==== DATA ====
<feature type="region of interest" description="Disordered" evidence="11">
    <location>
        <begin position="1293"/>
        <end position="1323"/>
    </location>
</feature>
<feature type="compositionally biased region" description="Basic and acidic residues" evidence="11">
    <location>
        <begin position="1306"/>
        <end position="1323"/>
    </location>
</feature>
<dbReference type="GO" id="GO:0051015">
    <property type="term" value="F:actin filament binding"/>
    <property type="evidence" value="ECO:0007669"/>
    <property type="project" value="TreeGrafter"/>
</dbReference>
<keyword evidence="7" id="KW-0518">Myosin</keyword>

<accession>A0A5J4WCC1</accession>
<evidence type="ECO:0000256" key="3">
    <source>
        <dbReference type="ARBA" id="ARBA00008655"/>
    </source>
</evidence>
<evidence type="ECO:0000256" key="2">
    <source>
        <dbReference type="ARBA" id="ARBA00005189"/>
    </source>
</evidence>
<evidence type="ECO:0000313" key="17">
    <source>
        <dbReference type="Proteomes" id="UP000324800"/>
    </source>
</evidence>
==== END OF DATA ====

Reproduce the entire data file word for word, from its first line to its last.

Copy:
<feature type="region of interest" description="Disordered" evidence="11">
    <location>
        <begin position="1293"/>
        <end position="1323"/>
    </location>
</feature>
<feature type="compositionally biased region" description="Basic and acidic residues" evidence="11">
    <location>
        <begin position="1306"/>
        <end position="1323"/>
    </location>
</feature>
<dbReference type="GO" id="GO:0051015">
    <property type="term" value="F:actin filament binding"/>
    <property type="evidence" value="ECO:0007669"/>
    <property type="project" value="TreeGrafter"/>
</dbReference>
<keyword evidence="7" id="KW-0518">Myosin</keyword>

<accession>A0A5J4WCC1</accession>
<evidence type="ECO:0000256" key="3">
    <source>
        <dbReference type="ARBA" id="ARBA00008655"/>
    </source>
</evidence>
<evidence type="ECO:0000256" key="2">
    <source>
        <dbReference type="ARBA" id="ARBA00005189"/>
    </source>
</evidence>
<evidence type="ECO:0000313" key="17">
    <source>
        <dbReference type="Proteomes" id="UP000324800"/>
    </source>
</evidence>